New rule for Dubai hotels

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New rule for Dubai hotels
Panoramic view of the Atlantis hotel in Palm Jumeirah, Dubai. Dubai’s ruler Sheikh Mohammed bin Rashid Al Maktoum has issued a new law to regulate the licensing and classification of hotel establishments in the emirate. Photo-Gregg/Flickr

Dubai’s ruler Sheikh Mohammed bin Rashid Al Maktoum has issued a new law to regulate the licensing and classification of hotel establishments in the Emirate.

The new rule gives the Dubai Department of Tourism and Commerce Marketing (DTCM) the status of official body to handle the licensing and classification of hotels in the city. The law will come into force three months after its publication in the Official Gazette.

Under the new law, the DTCM has already announced a new ‘Hotel Classification Scheme’. The scheme would classify hotels on the basis of their type and quality of accommodation, one to five star ratings, and the variety of services provided by them. The system categorizes establishments into hotels, resorts and guest houses.

“Our current system of classification dates back to 1998 and requires updating due to the vast growth of the hotel and hospitality sector in Dubai in the past 15 years. By adopting a multi-tiered framework of ratings, categories and designators, clearer choice will be provided to visitors. At the same time, new marketing opportunities are provided to hotels.” — Helal AlMarri, director general of DTCM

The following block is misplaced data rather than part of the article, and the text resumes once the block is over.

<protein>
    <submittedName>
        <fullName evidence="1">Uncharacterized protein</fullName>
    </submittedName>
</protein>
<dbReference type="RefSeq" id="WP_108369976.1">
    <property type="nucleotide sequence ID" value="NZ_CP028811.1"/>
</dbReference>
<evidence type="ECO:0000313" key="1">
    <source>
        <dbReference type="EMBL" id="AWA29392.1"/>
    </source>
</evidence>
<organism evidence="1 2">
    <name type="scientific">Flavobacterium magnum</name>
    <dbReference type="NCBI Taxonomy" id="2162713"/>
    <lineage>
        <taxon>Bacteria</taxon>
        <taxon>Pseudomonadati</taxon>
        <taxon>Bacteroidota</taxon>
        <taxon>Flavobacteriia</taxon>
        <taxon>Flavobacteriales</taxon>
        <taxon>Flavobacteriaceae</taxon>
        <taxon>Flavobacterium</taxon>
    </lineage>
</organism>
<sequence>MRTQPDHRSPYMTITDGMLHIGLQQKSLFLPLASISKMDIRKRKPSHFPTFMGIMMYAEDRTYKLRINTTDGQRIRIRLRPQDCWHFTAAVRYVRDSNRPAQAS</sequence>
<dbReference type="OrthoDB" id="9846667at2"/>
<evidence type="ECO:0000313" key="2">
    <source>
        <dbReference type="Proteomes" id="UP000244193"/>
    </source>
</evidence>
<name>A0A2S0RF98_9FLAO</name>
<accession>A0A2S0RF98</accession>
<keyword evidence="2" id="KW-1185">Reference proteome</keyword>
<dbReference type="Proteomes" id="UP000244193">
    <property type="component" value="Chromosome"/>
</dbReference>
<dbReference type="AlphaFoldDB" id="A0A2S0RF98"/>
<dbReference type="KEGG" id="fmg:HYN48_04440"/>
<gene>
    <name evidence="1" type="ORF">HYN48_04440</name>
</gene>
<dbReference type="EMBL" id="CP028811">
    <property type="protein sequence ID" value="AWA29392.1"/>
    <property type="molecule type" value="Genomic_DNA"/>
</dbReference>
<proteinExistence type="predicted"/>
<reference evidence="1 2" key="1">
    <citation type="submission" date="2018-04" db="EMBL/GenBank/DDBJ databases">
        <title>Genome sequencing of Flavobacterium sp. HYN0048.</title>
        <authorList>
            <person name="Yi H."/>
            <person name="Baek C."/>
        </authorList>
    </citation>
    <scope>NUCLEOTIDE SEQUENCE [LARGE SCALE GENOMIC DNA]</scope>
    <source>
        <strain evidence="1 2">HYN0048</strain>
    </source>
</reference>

The new classification system was launched last year, but no assessment has been carried out to rate the hotels. The authorities have granted hotel establishments a one-year grace period to improve their rating, category and designators. The hospitality industry in Dubai, featuring about 60,000 out of the total 95,000 rooms in the UAE, is expected to drastically improve its service offerings. During 2012, Dubai hotels boasted impressive average occupancy rates of 76 percent, higher than any other Middle Eastern city.

As part of the city’s Tourism Vision 2020, the number of visitors is expected to surge from 10.1 million to 20 million annually. The hospitality industry in Dubai is likely to respond to this huge demand by increasing to 150000, the number of hotel rooms.

 

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